Contents

category theory

# Contents

## Definition

###### Definition

An object $X$ in a category $C$ with a terminal object $1$ is simple if there are precisely two quotient objects of $X$, namely $1$ and $X$.

###### Remark

If $C$ is abelian, then the terminal object is a zero object and we may use subobjects in place of quotient objects in the definition, and this is more common; the result is the same.

###### Remark

The terminal object itself is not simple, as it has only one quotient object. It is too simple to be simple.

###### Remark

In constructive mathematics, we want to phrase the definition as follows: A quotient object of $X$ is $X$ if and only if it is not $1$.

###### Definition

An object which is a direct sum of simple objects is called a semisimple object.

## Properties

### In an abelian category

###### Proposition

(Schur's lemma)

In an abelian category $C$, every morphism between simple objects is either a zero morphism or an isomorphism, and the endomorphism algebra of any simple object is a division ring.

If $C$ is also enriched in finite-dimensional vector spaces over an algebraically closed field $k$, then $hom(X, Y)$ has dimension $0$ or $1$ for any pair of simple objects $X$ and $Y$. In this case the endomorphism algebra of any simple object is $k$.

###### Proof

Suppose $X$ and $Y$ are simple objects in an abelian category $C$. If $f \colon X \to Y$ is any morphism then the kernel of $f$ must be either $0$ or $X$, while its cokernel must be $0$ or $Y$. If the kernel and cokernel are both $0$, $f$ is an isomorphism; otherwise $f = 0$. It follows that every element of the endomorphism ring $End(X)$ of a simple object $X$ is zero or invertible, so $End(X)$ is a division ring.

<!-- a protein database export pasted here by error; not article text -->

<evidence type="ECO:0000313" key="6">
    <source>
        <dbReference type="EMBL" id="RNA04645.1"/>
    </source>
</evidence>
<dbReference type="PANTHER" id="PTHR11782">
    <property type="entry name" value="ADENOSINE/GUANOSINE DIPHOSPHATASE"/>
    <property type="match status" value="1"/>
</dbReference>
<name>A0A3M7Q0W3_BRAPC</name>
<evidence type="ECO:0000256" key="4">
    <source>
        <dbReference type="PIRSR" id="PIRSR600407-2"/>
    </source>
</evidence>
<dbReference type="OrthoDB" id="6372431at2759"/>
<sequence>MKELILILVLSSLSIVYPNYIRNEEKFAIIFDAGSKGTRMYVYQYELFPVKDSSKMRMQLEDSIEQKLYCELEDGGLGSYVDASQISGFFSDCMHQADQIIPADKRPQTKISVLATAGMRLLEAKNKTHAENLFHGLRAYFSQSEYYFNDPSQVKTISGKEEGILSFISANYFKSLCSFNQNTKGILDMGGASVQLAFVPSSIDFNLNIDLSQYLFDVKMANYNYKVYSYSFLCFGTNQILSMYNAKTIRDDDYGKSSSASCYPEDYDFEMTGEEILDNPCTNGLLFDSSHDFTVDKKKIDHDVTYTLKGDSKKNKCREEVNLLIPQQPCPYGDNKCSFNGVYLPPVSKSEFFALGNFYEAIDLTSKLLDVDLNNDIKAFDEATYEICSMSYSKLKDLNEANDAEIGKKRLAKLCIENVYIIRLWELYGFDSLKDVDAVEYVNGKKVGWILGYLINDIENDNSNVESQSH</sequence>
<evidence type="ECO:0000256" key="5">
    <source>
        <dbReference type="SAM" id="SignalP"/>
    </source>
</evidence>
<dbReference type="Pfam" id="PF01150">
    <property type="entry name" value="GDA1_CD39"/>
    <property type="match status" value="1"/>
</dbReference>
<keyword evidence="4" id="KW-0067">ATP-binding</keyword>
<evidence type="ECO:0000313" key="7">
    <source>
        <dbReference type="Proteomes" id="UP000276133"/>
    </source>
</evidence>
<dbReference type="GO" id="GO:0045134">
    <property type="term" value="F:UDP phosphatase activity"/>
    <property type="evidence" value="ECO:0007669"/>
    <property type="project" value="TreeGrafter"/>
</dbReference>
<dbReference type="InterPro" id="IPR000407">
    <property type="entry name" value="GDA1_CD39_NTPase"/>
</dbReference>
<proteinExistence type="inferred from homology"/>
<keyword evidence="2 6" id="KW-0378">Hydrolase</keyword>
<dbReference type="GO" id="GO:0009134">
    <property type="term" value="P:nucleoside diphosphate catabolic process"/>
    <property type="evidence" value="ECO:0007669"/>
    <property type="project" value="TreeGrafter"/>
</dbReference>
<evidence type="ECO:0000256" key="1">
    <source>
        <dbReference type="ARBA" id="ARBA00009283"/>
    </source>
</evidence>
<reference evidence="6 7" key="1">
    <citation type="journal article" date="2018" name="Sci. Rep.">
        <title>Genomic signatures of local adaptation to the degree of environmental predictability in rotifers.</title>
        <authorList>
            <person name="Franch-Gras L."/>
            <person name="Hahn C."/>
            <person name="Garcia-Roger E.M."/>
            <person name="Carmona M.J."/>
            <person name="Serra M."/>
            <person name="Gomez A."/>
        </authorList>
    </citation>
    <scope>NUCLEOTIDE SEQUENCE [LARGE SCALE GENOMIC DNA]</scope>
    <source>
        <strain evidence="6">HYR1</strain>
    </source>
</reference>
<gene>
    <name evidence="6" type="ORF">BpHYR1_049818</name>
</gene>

Next suppose $C$ is enriched over finite-dimensional vector spaces over an algebraically closed field $k$. In this case $End(X)$ is a finite-dimensional division algebra over $k$, but any such algebra is isomorphic to $k$. Post-composing with an isomorphism $f: X \to Y$ gives a vector space isomorphism $End(X) \to hom(X,Y)$, so if such an isomorphism $f$ exists then $hom(X,Y)$ is one-dimensional. If no such isomorphism exists all the morphisms from $X$ to $Y$ are zero.

###### Remark

If an abelian category is enriched over finite-dimensional vector spaces over a field $k$ that is not algebraically closed, the endomorphism algebra of a simple object can be a division algebra other than $k$. For example consider $k = \mathbb{R}$. In the category of real representations of the Lie group SO(2), the usual action of rotations on the plane gives a simple object (that is, irreducible representation) $X$ with $End(X) \cong \mathbb{C}$. In the category of real representations of Sp(1))?, the action of this group by right multiplication on the quaternions gives a simple object $X$ with $End(X) \cong \mathbb{H}$.

## Examples

• In a top bounded partial order its simple objects are its coatoms.

• In the category Vect of vector spaces over some field $k$, the simple objects are precisely the lines: the $1$-dimensional vector spaces, i.e. $k$ itself, up to isomorphism.

• A simple group is a simple object in Grp. (Here it is important to use quotient objects instead of subobjects.)

• For $G$ a group and $Rep(G)$ its category of representations, the simple objects are the irreducible representations.

• A simple ring is a simple object in Ring. Equivalently, it is a ring $R$ that is simple in its category of bimodules.

• A simple Lie algebra is a simple object in LieAlg that (by conventional fiat) is not abelian. As an abelian Lie algebra is simply a vector space, the only simple object of $Lie Alg$ that is not accepted as a simple Lie algebra is the $1$-dimensional Lie algebra.

Last revised on February 24, 2024 at 04:28:18. See the history of this page for a list of all contributions to it.